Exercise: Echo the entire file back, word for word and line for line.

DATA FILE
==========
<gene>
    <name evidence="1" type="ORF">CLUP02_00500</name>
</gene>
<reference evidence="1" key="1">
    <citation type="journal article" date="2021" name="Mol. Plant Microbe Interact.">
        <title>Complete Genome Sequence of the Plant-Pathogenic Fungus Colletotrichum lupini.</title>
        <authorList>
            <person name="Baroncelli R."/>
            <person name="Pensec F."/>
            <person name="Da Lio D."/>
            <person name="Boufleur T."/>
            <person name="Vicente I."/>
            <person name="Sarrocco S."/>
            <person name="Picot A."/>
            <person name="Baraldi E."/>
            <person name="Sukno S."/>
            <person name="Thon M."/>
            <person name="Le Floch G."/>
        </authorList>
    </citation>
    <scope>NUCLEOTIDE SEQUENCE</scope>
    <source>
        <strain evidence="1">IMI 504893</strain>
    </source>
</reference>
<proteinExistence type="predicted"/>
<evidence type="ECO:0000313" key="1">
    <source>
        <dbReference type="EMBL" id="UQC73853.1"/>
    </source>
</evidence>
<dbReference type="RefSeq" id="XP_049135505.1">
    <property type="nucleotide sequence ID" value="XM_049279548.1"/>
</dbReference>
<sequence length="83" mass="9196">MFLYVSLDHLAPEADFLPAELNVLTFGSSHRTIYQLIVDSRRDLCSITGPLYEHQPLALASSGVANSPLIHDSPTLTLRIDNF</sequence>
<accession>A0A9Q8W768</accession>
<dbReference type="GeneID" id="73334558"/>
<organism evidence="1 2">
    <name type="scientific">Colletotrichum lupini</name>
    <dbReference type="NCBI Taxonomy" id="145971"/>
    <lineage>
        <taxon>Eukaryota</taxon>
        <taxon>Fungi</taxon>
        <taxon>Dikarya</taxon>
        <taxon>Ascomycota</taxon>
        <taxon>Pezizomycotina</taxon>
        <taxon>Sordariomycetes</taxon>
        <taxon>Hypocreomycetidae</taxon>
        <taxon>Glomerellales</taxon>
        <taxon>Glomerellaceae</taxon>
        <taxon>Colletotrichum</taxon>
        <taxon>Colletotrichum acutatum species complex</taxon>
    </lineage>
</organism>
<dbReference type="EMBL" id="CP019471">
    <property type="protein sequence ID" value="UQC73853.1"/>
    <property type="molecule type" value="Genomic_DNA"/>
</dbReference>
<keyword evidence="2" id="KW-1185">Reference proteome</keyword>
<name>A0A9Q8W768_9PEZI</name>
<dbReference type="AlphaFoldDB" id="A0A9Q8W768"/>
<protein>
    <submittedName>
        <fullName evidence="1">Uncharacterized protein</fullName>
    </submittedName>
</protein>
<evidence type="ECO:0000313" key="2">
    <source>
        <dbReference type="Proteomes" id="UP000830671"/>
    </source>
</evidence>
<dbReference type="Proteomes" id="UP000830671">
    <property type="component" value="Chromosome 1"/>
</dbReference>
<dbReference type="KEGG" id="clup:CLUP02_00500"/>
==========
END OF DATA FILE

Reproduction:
<gene>
    <name evidence="1" type="ORF">CLUP02_00500</name>
</gene>
<reference evidence="1" key="1">
    <citation type="journal article" date="2021" name="Mol. Plant Microbe Interact.">
        <title>Complete Genome Sequence of the Plant-Pathogenic Fungus Colletotrichum lupini.</title>
        <authorList>
            <person name="Baroncelli R."/>
            <person name="Pensec F."/>
            <person name="Da Lio D."/>
            <person name="Boufleur T."/>
            <person name="Vicente I."/>
            <person name="Sarrocco S."/>
            <person name="Picot A."/>
            <person name="Baraldi E."/>
            <person name="Sukno S."/>
            <person name="Thon M."/>
            <person name="Le Floch G."/>
        </authorList>
    </citation>
    <scope>NUCLEOTIDE SEQUENCE</scope>
    <source>
        <strain evidence="1">IMI 504893</strain>
    </source>
</reference>
<proteinExistence type="predicted"/>
<evidence type="ECO:0000313" key="1">
    <source>
        <dbReference type="EMBL" id="UQC73853.1"/>
    </source>
</evidence>
<dbReference type="RefSeq" id="XP_049135505.1">
    <property type="nucleotide sequence ID" value="XM_049279548.1"/>
</dbReference>
<sequence length="83" mass="9196">MFLYVSLDHLAPEADFLPAELNVLTFGSSHRTIYQLIVDSRRDLCSITGPLYEHQPLALASSGVANSPLIHDSPTLTLRIDNF</sequence>
<accession>A0A9Q8W768</accession>
<dbReference type="GeneID" id="73334558"/>
<organism evidence="1 2">
    <name type="scientific">Colletotrichum lupini</name>
    <dbReference type="NCBI Taxonomy" id="145971"/>
    <lineage>
        <taxon>Eukaryota</taxon>
        <taxon>Fungi</taxon>
        <taxon>Dikarya</taxon>
        <taxon>Ascomycota</taxon>
        <taxon>Pezizomycotina</taxon>
        <taxon>Sordariomycetes</taxon>
        <taxon>Hypocreomycetidae</taxon>
        <taxon>Glomerellales</taxon>
        <taxon>Glomerellaceae</taxon>
        <taxon>Colletotrichum</taxon>
        <taxon>Colletotrichum acutatum species complex</taxon>
    </lineage>
</organism>
<dbReference type="EMBL" id="CP019471">
    <property type="protein sequence ID" value="UQC73853.1"/>
    <property type="molecule type" value="Genomic_DNA"/>
</dbReference>
<keyword evidence="2" id="KW-1185">Reference proteome</keyword>
<name>A0A9Q8W768_9PEZI</name>
<dbReference type="AlphaFoldDB" id="A0A9Q8W768"/>
<protein>
    <submittedName>
        <fullName evidence="1">Uncharacterized protein</fullName>
    </submittedName>
</protein>
<evidence type="ECO:0000313" key="2">
    <source>
        <dbReference type="Proteomes" id="UP000830671"/>
    </source>
</evidence>
<dbReference type="Proteomes" id="UP000830671">
    <property type="component" value="Chromosome 1"/>
</dbReference>
<dbReference type="KEGG" id="clup:CLUP02_00500"/>